You can pretty much order it any way that the kitchen would be familiar with. Salt & pepper crab and ginger scallion crab were great. We will probably order black pepper crab the next time we go. But just as a heads-up - it has been close to a year since our last visit.

            2. re: bulavinaka

              I agree that the cleanliness of the tanks is important. Have you been to/have any thoughts on Newport Tan Cang?

              1. re: 1newyorkguy

                Sorry, I haven't been there. Hopefully someone else will chime in...

        2. Or Elite, or 888 Seafood, or Newport Seafood, or what's that Chiu Chau Seafood place on the south side of Garvey between Atlantic and Garfield, closer to Atlantic.

          All of those had Bs the last time I went. Elite might have even had an A. And I've never seen any cockroaches in any of them, although just because you don't see them doesn't mean they aren't there - everywhere.

          1 Reply
          1. re: estone888

            Seafood Village is the Chiu Chow place in question.

          2. Ocean Seafood and Yang Chow, both in Chinatown, both had an "A" last time I was there.

            5 Replies
            1. re: wienermobile

              Neither are even comparable to the other places mentioned above.

              1. re: wienermobile

                This reinforces the statement I've made a couple of times on this board that I probably wouldn't eat at an "A" rated Chinese restaurant because that means the food isn't very good. Actually, there are a few good "A" rated Chinese restaurants in the San Gabriel Valley, but these are smaller restaurants with more limited menu selections than the big dim sum/seafood places.

                1. re: Chandavkl

                  want to share their names?

                  1. re: 1newyorkguy

                    Frankly I don't remember since the A-B-C rating isn't terribly meaningful to me. Next time I see one I'll add to this thread.

                    1. re: 1newyorkguy

                      Again, Chandavkl's advice is gold. Smaller specialized places tend to be easier in controlling the issues of your concern. We were at 101 Noodle Express in Alhambra a couple of weekends ago and they had an "A" in their window. We were at Luscious Dumplings about six weeks ago and they also had an "A" in their window. Looking up the two on LA County's Public Health website, the scores were 93 and 90, respectively. I think you can do a lot of this homework online. If all you're looking for are LA County Health Inspection ratings, you can go to the website that I posted above. Type in a zip code, pick a letter for the first letter of the restaurant name, and go down the list that pops up.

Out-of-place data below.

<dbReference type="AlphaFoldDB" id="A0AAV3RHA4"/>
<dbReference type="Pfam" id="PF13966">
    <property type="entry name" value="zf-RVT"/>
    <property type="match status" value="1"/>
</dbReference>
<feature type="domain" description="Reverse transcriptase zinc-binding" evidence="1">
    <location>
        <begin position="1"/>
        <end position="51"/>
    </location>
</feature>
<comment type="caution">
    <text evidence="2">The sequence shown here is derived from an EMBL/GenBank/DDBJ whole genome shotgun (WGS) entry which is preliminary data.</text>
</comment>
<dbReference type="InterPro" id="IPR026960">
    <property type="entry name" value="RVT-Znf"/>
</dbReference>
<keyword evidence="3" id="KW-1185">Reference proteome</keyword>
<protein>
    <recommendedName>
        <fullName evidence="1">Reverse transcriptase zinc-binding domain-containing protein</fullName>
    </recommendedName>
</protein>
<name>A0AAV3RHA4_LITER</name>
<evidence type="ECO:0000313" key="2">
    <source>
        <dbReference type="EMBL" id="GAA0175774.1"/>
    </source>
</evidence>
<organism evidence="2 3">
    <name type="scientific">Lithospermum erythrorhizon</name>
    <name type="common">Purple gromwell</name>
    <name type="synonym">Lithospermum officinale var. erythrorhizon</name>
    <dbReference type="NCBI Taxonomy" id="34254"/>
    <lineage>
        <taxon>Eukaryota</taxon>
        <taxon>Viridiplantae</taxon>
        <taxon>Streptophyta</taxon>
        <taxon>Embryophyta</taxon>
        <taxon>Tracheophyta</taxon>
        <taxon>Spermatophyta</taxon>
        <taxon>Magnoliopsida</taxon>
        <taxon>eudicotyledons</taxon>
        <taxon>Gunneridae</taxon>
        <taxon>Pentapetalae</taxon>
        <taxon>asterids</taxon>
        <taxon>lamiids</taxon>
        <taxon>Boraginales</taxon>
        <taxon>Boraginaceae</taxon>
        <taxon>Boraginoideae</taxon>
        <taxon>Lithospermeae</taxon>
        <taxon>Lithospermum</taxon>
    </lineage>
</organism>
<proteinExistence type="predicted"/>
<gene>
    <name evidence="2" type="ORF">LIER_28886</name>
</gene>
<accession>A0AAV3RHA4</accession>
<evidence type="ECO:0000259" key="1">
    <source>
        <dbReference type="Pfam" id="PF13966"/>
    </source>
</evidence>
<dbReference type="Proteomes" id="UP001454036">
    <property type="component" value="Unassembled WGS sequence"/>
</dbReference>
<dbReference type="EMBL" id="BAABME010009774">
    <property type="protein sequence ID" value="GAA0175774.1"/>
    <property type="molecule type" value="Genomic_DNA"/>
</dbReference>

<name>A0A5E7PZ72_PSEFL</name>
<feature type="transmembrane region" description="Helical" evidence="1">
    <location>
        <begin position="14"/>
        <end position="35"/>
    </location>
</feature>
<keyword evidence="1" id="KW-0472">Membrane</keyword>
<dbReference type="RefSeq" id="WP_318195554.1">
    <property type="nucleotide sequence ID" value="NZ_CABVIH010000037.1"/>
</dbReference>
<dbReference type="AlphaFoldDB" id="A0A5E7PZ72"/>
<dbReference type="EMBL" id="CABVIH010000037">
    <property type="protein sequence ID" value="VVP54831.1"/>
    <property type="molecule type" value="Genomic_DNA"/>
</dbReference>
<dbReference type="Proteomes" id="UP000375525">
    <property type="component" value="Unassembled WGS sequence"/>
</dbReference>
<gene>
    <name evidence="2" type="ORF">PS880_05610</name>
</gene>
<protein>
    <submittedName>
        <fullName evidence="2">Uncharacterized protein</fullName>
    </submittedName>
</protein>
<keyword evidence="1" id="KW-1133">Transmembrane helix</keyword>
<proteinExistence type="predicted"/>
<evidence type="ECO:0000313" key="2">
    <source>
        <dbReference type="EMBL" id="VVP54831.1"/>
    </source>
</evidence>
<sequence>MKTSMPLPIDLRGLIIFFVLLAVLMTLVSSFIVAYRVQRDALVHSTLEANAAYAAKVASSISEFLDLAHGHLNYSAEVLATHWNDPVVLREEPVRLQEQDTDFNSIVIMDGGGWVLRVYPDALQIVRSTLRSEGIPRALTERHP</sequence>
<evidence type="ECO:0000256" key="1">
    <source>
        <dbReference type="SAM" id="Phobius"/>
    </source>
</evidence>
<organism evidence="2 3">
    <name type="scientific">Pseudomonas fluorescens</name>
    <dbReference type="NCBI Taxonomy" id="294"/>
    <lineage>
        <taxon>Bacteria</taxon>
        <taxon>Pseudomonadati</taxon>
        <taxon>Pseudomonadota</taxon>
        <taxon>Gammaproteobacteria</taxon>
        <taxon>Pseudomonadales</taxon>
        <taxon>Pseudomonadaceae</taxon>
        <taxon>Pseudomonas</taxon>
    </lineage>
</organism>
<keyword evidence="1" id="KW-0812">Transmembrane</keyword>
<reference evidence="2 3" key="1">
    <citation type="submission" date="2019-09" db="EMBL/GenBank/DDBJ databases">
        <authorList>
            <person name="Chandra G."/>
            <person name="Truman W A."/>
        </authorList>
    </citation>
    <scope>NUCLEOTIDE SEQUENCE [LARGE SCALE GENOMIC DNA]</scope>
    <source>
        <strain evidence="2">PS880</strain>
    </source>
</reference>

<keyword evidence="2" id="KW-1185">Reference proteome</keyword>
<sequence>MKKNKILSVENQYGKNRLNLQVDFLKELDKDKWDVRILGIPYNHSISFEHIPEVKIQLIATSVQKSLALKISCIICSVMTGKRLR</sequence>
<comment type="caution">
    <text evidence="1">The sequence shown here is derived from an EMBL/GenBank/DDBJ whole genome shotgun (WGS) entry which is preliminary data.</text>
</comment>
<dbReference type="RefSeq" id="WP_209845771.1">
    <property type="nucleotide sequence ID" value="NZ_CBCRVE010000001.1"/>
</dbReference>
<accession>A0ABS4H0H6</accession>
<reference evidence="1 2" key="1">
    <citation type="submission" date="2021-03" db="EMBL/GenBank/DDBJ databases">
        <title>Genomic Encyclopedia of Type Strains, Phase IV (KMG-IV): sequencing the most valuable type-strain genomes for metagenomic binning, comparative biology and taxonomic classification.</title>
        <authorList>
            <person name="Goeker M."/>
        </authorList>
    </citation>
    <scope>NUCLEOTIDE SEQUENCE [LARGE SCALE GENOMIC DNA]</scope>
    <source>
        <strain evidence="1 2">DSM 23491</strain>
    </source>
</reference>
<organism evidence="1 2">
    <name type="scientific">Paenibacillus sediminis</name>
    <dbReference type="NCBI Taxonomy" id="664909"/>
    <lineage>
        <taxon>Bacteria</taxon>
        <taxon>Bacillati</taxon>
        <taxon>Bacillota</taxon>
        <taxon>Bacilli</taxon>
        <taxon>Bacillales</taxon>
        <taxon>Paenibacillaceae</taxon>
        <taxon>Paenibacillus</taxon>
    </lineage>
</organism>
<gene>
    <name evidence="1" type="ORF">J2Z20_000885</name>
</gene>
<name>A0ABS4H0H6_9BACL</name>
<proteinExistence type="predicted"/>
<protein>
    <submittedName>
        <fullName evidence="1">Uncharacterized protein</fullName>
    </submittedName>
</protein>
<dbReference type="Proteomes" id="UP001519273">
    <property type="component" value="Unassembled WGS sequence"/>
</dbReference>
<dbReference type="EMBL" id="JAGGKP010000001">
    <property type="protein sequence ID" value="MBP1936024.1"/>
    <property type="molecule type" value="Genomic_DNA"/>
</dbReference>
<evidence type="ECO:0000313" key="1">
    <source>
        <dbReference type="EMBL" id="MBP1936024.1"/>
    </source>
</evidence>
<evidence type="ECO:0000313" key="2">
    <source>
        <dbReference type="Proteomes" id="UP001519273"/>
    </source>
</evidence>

I'm sure you've at least been told this as well. Use your senses. If it doesn't look, smell, sound, or feel right, than it's probably a no-go. Also the "better" places obviously draw crowds. Given the extremely discriminating nature of the average SGV diner's tastes, I usually feel very safe eating places that have a good reputation around here, regardless of the letter in the window. Also, the vast majority of seafood places of substantial size in SGV have such high volume (food turnover) which speaks to freshness. We've been going out to the SGV from the Westside about 1-2 times a month for the past 15 years and have yet to have any food-related issues.

                2. First of two times our gang visited the now-replaced New Concept, we found it squeaky-clean and the food uniformly fresh and delicious. Afterwards we went out side and posed for pictures next to the "C" placard...

                  The only "bugs" we saw were crabs and lobsters!